'Merciless and hopeless reality' for Syrian refugees

Turkey is facing the worst refugee crisis of the world of recent years but the true dimensions of the crisis are not yet known.

al-monitor A Kurdish refugee woman from the Syrian town of Kobani washes dishes at a refugee camp in the Turkish border town of Suruc, Sanliurfa province, Feb. 2, 2015. Photo by REUTERS/Umit Bektas.

Topics covered

turkey, syria, smuggling, refugees, refugee camps, poverty, kobani, amnesty international

Feb 2, 2015

Syrian women sitting and silently begging at apartment and metro entrances with their children is a sight we have grown accustomed to. Many of us prefer not to see them. In small towns, especially those nearer the border, there are many more Syrian refugees. With thet allegations of employment and inflation problems they are accused of causing, they are becoming unwanted.

We are facing the worst refugee crisis of the world of recent years. But as we don’t discuss it, we don’t really know the dimensions of the crisis.

There are 1.6 million registered Syrian refugees in Turkey. This corresponds to a 2.1% increase in the national population. Amnesty International in a 2014 report on survival struggle of the Syrian refugees says Turkey’s assuming the financial burden of the crisis is crucial.

Nevertheless, tens of thousands of refugees live in extreme poverty. There are many others turned back from the border, and even risk being shot at with real bullets.

Massive smuggling economy

Andrew Gardner, a researcher on Turkey at Amnesty International, says, “Most of the Syrian refugees who escaped from the war are confronted with a merciless and hopeless reality. They have been abandoned by the international community.’

True, Turkey officially executes an "open door" policy. But those who don’t have a passport are not allowed through official crossings unless they need urgent medical attention or have critical humanitarian needs.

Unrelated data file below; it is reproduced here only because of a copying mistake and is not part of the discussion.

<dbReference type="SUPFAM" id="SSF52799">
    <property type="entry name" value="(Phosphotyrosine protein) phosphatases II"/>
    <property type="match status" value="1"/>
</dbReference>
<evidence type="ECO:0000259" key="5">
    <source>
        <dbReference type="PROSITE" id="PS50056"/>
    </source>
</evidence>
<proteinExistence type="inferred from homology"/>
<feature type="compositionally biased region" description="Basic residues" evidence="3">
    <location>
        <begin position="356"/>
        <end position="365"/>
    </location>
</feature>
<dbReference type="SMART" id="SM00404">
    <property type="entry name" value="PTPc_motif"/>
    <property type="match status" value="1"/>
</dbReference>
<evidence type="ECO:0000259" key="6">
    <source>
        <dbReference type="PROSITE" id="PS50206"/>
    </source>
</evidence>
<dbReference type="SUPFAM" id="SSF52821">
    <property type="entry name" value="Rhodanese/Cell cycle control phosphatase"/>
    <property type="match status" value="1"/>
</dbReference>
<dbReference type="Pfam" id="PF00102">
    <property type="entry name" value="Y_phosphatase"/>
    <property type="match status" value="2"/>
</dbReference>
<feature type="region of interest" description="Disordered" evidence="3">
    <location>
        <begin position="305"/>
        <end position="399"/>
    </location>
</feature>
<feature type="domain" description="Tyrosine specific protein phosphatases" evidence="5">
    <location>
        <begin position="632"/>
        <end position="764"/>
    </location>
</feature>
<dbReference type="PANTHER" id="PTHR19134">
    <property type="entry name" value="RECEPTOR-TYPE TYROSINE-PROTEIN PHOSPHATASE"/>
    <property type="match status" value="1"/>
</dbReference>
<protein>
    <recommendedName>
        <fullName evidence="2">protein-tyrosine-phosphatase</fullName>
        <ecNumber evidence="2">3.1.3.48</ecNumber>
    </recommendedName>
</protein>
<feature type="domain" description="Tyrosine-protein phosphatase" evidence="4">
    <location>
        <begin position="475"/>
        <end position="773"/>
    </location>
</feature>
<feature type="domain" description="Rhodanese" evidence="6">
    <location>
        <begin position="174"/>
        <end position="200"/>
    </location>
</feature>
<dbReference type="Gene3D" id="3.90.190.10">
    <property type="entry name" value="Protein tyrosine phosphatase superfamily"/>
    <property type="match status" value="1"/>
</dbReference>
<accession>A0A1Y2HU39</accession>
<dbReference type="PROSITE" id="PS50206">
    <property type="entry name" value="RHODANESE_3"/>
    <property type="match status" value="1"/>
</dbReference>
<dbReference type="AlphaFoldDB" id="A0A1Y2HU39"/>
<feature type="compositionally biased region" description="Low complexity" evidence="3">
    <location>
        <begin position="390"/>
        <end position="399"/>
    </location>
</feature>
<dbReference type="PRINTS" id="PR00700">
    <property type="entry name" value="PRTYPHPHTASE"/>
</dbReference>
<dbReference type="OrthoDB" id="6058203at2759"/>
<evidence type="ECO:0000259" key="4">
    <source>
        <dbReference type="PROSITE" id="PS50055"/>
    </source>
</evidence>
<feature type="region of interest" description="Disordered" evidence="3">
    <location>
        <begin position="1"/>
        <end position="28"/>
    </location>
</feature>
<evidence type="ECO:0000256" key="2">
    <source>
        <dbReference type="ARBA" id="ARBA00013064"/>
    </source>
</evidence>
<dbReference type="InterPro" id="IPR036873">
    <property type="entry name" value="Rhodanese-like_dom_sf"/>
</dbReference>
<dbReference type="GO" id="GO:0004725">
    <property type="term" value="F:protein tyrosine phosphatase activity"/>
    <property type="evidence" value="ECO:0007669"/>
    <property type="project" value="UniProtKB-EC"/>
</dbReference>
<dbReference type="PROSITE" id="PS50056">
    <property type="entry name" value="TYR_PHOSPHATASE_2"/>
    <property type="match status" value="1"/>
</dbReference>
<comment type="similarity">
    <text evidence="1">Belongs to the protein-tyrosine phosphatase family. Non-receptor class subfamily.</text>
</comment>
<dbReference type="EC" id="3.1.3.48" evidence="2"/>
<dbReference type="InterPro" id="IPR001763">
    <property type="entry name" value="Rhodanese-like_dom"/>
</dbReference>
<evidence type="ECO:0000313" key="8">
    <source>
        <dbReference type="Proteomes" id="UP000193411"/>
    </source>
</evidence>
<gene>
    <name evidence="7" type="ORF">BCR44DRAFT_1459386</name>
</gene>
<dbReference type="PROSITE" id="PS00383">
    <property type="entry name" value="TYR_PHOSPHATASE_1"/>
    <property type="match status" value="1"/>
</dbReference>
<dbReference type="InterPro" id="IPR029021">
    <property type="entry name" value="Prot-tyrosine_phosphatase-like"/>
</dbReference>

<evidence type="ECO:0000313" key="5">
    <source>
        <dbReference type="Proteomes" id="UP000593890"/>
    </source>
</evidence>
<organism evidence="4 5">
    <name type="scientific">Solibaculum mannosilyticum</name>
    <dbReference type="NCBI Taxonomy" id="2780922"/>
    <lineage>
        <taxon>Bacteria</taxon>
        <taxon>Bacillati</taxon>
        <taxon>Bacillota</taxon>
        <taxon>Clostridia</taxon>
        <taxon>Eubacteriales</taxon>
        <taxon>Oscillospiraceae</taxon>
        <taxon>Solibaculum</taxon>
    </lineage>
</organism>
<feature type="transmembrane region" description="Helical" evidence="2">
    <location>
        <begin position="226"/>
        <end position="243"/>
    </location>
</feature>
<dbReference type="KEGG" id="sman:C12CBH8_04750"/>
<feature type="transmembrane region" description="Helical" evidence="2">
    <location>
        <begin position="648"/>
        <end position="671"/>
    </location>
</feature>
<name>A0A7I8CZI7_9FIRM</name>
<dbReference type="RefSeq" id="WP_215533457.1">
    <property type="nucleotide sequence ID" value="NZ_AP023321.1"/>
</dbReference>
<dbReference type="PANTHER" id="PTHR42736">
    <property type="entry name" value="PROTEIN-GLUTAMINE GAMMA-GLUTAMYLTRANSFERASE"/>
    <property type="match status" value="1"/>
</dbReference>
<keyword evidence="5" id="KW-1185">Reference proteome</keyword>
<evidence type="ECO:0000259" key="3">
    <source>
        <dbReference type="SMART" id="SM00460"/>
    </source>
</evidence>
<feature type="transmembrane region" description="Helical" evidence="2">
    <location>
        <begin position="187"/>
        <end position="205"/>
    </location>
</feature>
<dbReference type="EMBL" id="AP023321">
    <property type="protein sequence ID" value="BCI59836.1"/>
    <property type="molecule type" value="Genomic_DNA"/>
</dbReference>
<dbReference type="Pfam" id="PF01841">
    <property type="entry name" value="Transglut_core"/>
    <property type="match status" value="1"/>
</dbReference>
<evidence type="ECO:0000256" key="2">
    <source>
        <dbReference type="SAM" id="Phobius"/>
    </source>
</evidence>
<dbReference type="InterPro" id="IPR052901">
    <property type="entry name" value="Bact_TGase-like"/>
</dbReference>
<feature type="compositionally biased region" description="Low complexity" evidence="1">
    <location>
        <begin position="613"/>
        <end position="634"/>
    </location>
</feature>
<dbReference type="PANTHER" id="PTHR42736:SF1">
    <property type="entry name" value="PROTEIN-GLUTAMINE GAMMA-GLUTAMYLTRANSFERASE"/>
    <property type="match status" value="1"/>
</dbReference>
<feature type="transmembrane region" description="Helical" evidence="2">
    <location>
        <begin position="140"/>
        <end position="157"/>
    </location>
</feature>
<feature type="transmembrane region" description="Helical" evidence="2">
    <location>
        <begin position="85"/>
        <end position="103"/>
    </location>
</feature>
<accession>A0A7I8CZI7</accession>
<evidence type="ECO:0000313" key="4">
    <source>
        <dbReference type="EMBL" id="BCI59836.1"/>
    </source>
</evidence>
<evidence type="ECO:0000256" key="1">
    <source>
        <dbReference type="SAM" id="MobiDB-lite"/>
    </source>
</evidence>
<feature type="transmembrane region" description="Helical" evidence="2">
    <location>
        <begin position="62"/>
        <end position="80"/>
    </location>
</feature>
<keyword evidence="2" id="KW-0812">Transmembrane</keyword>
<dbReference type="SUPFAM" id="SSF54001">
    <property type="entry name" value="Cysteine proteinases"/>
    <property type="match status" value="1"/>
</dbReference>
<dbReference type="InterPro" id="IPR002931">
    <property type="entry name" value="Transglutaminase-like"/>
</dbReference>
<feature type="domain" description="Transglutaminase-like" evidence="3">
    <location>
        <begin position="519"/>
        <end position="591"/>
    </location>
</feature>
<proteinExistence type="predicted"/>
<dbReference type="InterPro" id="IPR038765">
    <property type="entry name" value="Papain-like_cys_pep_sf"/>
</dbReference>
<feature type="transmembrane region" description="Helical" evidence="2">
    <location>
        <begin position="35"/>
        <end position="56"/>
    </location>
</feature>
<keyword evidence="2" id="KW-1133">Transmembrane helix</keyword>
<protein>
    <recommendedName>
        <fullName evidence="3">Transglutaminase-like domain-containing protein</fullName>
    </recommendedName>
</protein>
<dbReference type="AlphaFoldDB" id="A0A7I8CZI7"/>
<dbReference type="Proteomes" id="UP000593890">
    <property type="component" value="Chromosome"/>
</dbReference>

That is why many refugees are forced to use dangerous and difficult unofficial passages far from official crossings.

In many cases refugees rely on smugglers to cross into Turkey. These irregular crossings are very dangerous because they are usually in minefields. Armed groups who cross to Syria to fight also use those crossings.

Along the border there is an active human trafficking economy. There is also lucrative smuggling industry of fuel, cigarettes, food stuffs, spare car parts and weapons.

No assistance to 1 million people

Turkey established 22 camps to house more than 220,000 refugees and provided them with food and basic services. But the camps are full and at least 1.3 million Syrians are living outside the camps.

According to Turkey’s official Disasters and Emergency Management Department [AFAD], humanitarian nongovernmental organizations provide assistance to only 15% of those living outside the camps.

That means more than 1 million people are left to their own devices to survive. One of the major problems is the stiff restrictions on activities of civil society organizations. A non-transparent and complicated registration process that could take years to complete is imposed particularly on international civil society organizations.

Those who have not done their registration are not allowed to distribute assistance to Syrian refugees and they are asked to hand over their relief supplies to official AFAD.

The drama of Syrian refugees is not only escaping from the war.

Amnesty International’s report

Amnesty International has documented killings of at least 17 persons by border security units at unauthorized crossings between December 2013 and August 2014.

Amnesty submitted a preliminary report to the Ministry of Interior covering these deaths and witness accounts of the incidents of beatings of refugees. There has been no response from officials.

In October 2014, 300 refugees from Kobani were kept for 15 days in a sports hall in Suruc across the border on Turkey. These people have said they were interrogated one by one and were treated badly.

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